The Chess Players attributed to Karel van Mander. This was identified in 1916 as an image of Ben Jonson and Shakespeare playing chess. Most scholars consider this to be pure speculation, but the claim was revived in 2004 by Jeffrey Netto, who argued that the chess game symbolises "the well known professional rivalry between these figures in terms of a battle of wits".

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Re: What did Shakespeare look like?

Post  pinhedz on Sun May 29, 2011 8:39 am


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Re: What did Shakespeare look like?

Post  eddie on Sun May 29, 2011 8:43 am



Droeshout print. An engraving by Martin Droeshout as frontispiece to the collected works of Shakespeare (the First Folio), printed in 1622 and published in 1623. An introductory poem in the First Folio, by Ben Jonson, implies that it is a very good likeness.

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Re: What did Shakespeare look like?

Post  eddie on Sun May 29, 2011 8:49 am


"Self-satisfied pork butcher" look fron the funerary monument at Holy Trinity church, Stratford-Upon-Aven.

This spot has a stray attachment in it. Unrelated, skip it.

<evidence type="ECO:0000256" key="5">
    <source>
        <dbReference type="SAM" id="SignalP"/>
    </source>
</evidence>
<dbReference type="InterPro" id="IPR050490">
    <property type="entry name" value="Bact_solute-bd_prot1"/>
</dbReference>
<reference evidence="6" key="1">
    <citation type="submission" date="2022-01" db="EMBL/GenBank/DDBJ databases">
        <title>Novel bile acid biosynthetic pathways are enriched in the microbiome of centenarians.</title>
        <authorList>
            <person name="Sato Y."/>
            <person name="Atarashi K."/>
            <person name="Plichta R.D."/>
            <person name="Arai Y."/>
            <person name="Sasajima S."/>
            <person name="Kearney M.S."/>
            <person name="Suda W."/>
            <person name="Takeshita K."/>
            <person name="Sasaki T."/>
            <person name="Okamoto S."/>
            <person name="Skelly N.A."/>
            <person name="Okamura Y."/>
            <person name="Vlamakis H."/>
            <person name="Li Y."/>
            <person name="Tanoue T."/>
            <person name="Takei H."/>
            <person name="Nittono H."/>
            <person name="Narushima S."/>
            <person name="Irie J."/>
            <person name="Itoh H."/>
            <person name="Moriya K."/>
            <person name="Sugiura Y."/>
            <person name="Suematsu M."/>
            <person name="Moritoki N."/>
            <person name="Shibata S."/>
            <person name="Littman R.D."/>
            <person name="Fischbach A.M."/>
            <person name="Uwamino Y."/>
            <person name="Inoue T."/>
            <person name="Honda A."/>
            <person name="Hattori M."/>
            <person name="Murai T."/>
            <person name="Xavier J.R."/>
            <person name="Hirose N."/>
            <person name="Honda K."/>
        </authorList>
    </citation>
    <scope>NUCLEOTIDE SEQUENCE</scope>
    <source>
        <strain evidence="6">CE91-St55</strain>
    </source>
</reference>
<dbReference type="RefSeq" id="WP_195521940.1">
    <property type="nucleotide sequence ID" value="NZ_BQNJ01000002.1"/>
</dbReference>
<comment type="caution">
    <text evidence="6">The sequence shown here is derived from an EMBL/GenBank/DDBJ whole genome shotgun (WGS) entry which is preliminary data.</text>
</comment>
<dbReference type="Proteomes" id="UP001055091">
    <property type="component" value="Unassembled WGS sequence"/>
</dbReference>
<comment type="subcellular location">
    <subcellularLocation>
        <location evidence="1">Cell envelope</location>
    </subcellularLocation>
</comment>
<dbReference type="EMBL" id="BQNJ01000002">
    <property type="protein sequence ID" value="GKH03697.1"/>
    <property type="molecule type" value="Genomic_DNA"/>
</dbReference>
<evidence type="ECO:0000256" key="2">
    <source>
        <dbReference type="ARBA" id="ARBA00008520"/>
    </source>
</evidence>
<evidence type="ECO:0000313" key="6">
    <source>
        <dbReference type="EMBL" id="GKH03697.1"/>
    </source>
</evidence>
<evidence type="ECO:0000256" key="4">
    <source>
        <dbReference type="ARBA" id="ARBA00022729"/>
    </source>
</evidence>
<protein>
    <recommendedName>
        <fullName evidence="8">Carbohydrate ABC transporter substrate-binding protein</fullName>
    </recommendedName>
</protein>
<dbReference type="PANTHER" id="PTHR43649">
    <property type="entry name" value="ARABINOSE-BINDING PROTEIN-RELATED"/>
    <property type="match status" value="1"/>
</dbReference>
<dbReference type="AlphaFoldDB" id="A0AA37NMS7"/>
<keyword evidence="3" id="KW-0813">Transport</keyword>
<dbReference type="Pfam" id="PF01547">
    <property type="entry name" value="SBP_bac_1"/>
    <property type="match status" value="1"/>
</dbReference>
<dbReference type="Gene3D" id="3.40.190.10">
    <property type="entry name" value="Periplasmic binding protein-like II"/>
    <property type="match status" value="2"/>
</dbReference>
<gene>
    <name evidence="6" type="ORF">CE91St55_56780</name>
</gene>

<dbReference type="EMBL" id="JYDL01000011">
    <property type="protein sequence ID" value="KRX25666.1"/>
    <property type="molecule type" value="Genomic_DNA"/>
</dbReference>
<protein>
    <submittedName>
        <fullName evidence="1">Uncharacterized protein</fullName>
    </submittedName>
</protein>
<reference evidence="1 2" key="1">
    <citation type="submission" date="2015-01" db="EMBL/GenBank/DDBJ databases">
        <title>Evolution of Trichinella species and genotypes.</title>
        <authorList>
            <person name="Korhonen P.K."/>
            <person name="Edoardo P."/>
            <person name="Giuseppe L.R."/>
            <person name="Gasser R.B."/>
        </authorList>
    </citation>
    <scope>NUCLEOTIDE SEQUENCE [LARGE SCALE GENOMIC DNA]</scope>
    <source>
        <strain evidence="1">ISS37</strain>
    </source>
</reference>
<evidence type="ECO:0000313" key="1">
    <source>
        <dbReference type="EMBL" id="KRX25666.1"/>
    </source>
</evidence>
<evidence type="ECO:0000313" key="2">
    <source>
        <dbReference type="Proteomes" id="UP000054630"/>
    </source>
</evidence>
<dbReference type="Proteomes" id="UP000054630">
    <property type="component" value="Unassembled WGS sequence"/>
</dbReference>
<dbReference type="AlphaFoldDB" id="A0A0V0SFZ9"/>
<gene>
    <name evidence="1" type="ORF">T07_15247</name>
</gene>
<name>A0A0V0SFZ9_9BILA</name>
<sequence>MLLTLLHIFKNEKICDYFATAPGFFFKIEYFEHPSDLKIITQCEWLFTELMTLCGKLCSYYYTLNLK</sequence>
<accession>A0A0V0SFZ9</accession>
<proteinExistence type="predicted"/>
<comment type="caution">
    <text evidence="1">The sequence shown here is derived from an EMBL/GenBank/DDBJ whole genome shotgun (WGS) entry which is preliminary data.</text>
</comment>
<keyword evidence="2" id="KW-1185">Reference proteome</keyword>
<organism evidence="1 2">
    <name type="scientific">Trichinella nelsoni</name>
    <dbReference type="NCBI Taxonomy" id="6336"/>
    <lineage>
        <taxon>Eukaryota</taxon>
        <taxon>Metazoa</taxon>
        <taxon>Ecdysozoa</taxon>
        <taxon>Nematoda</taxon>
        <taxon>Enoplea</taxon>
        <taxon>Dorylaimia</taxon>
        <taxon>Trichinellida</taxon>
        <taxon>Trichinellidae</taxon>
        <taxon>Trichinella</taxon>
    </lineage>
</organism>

The bust in Shakespeare's funerary monument, in the choir of Holy Trinity Church, Stratford-on-Avon. This half-length statue on his memorial must have been erected within six years after Shakespeare’s death in 1616. It is believed to have been commissioned by the poet’s son-in-law, Dr John Hall, and must have been seen by Shakespeare's widow Anne. It is believed that the bust was made by the Flemish artist Gerard Johnson.

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Re: What did Shakespeare look like?

Post  eddie on Sun May 29, 2011 8:53 am


The Soest portrait painted 20 years after WS's death.

The Soest Portrait, probably painted by Gerard Soest. The painting was first described by George Vertue, who attributed it to Peter Lely and stated that it was painted from a man who was said to look like Shakespeare. It was owned by Thomas Wright of Covent Garden in 1725 when it was engraved by John Simon and attributed to Soest. It was probably painted in the late 1660s, after the Restoration permitted the reopening of the London theatres.